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$\sum \limits_{i=1}^n(a^2)^{n-i}(b^2)^{i-1}$ cannot be factored out. Neither can we manipulate what's in the summation to give us a different expression of the summation.
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August 8th, 2017, 10:26 PM   #196
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$\sum \limits_{i=1}^n(a^2)^{n-i}(b^2)^{i-1}$ cannot be factored out. Neither can we manipulate what's in the summation to give us a different expression of the summation.
Prove it!
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August 9th, 2017, 02:03 AM   #197
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Infact....

$$\sum_{i=1}^n(\sum_{x=1}^{a}(2x-1))^{n-i}(\sum_{x=1}^{b}(2x-1))^{i-1}$$

or:

$$\sum_{i=1}^n(\sum_{x=1}^{a}(2x-1))^{n-i}(\sum_{x=1}^{a}(2x-1)+\sum_{x=a+1}^{b}(2x-1))^{i-1}$$

...so how can you say it cannot be factored out ? Because Wiles prove it ?

You are in a cul de sac, and no exit from there using "linearized" terms in this way. you must use the classic develope:

$$A^n=\sum_{x=1}^{A}(x^n-(x-1)^n)$$

than with lot of tricks prove that you are forced to an infinite descent (so use the integral) in the case $n>2$ where there is no other way to computate an area bellow a derivate curve (of $Y=2X^n$) with an irrational (right) limit starting from two Integer Areas (A,B we know are integers) having integer (right) limits bellow the same curve. This is a dedekind section plus a concerning on the area over it.... (3th time)

Last edited by complicatemodulus; August 9th, 2017 at 02:08 AM.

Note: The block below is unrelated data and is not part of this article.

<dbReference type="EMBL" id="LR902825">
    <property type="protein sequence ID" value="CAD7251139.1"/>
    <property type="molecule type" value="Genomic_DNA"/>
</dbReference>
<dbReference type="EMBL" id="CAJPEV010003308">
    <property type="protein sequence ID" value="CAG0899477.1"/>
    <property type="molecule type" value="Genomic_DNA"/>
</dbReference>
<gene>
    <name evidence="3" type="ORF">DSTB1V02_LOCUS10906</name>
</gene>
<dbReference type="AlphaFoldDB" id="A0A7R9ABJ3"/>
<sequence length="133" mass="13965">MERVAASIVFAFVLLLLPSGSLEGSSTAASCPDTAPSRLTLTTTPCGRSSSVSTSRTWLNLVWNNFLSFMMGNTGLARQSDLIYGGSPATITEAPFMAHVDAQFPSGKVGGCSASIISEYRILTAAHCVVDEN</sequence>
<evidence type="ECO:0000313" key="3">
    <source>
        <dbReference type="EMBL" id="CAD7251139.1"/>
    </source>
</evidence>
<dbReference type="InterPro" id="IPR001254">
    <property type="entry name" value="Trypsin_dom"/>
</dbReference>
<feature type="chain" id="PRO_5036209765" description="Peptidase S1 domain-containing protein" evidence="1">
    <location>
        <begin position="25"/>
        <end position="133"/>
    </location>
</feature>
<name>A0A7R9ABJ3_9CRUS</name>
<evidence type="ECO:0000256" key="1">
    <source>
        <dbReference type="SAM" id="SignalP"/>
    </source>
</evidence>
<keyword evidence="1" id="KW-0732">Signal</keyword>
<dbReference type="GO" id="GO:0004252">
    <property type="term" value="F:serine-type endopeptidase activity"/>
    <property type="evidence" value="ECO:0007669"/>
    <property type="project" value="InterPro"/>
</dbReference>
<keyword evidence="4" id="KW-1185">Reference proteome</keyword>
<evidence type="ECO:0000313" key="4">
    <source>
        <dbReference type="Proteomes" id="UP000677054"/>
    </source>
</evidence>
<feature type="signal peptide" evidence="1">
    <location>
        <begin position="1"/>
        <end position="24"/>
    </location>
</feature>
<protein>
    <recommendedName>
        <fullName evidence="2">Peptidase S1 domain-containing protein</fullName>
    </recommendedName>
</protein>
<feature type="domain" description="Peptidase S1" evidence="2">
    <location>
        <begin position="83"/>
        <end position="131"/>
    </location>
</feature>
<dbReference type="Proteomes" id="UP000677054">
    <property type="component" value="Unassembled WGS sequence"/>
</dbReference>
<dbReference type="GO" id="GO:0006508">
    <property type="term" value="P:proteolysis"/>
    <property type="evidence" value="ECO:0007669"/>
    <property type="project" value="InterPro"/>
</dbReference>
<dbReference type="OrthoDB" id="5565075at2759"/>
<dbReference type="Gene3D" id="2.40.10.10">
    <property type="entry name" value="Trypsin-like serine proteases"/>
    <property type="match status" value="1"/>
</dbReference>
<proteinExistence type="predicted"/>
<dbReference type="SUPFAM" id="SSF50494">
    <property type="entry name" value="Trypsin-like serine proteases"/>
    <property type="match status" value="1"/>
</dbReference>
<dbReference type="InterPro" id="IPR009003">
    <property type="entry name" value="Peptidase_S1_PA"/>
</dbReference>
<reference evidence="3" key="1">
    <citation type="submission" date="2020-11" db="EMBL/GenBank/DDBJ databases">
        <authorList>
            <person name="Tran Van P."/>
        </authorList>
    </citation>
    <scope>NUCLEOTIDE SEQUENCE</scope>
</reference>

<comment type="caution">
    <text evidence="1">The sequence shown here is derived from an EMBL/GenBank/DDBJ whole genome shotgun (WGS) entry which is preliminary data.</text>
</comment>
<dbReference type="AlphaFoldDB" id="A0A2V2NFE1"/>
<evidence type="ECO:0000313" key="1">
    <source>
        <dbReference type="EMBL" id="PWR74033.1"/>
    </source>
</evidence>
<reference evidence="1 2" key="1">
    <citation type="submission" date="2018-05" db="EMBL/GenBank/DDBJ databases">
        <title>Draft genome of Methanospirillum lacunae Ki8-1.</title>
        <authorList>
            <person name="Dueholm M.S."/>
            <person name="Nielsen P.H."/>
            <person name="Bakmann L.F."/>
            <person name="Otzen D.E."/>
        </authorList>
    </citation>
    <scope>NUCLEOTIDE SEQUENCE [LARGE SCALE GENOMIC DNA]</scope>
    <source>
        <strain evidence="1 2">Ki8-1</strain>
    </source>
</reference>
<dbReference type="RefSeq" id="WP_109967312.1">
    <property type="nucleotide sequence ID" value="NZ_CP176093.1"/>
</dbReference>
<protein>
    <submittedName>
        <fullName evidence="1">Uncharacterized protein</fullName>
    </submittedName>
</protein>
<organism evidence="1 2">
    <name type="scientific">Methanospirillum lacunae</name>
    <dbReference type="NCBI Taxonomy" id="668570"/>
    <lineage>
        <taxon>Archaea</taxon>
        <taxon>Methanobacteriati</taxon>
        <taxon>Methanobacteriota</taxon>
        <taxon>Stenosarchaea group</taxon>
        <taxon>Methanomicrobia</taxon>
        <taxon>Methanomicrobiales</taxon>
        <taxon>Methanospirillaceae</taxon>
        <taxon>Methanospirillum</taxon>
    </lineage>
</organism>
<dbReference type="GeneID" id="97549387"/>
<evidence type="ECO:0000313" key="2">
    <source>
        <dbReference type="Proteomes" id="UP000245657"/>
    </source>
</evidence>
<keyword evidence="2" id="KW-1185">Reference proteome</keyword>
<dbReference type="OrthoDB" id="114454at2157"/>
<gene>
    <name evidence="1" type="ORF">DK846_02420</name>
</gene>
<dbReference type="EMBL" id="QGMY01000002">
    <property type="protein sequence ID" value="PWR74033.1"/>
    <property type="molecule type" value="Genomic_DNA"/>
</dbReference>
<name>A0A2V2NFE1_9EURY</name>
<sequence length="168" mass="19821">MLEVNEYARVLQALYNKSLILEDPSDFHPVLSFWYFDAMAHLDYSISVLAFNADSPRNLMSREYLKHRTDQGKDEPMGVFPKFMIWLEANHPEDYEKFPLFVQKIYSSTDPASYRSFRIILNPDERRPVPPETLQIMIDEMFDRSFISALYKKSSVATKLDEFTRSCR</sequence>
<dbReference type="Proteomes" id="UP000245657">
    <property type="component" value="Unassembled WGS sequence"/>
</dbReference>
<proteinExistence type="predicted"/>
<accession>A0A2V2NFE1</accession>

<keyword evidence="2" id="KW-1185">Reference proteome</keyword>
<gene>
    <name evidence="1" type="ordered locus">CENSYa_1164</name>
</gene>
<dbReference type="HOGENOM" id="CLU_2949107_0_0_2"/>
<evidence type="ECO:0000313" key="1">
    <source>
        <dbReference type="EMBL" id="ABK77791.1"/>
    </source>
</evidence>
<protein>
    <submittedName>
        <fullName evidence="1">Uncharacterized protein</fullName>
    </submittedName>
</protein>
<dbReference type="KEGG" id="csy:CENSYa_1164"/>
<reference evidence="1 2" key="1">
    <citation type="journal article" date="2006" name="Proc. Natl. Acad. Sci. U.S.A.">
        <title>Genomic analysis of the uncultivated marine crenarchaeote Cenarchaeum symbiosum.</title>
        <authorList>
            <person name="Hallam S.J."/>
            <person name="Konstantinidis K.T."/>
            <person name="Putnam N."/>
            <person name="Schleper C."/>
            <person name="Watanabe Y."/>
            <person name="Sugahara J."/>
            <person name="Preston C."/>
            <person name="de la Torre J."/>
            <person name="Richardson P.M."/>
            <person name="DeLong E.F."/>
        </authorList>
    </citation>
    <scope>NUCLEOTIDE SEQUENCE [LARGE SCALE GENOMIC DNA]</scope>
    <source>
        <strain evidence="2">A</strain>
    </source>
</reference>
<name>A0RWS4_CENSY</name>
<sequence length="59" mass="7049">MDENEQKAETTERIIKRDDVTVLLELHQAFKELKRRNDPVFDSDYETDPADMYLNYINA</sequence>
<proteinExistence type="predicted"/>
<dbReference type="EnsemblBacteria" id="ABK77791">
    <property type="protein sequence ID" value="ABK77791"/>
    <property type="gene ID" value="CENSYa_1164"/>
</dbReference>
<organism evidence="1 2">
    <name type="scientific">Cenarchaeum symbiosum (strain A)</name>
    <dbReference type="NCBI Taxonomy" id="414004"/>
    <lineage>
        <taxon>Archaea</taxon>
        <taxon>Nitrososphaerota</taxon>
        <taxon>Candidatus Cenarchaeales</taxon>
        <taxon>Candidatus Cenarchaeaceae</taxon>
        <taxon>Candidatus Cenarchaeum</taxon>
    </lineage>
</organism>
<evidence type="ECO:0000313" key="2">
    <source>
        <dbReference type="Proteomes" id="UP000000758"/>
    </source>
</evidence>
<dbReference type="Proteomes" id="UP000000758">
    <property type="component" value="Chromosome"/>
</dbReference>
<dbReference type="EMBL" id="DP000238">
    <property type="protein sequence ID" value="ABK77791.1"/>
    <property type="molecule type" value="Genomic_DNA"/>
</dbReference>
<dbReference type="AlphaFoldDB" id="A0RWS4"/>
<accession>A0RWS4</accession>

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August 9th, 2017, 07:01 AM   #198
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Originally Posted by Micrm@ss View Post
Prove it!
He can't prove it. He cannot prove it about sets because he has not even defined what a ratio of sets is. And he cannot prove it about numbers because he is relying on a theorem about numbers that is untrue.

The whole thing is pathetic. He asserts that he has a simple proof based on algebra, but it involves denying that sums of products of unspecified numbers are numbers and implicitly asserting that he has a special type of algebra involving summations with rules of inference that he has not specified. And of course he is trying to prove something that already has been proved.

I suggest we stop feeding the troll.
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August 11th, 2017, 12:20 AM   #199
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I re-post there how a Two Hand Clock works:

Here the .Gif film where you can see both $n=2$ and $n=3$ counter:



Some interesting behaviour are immediately visible:

- the hours hand in case $n=2$ moves forward, while the $n=3$ after reach $2$ moves backward.

- the Sum of 2 equal numbers, one in base $2$ the other in base $3$ produce a nice behaviour on the Rest

...etc...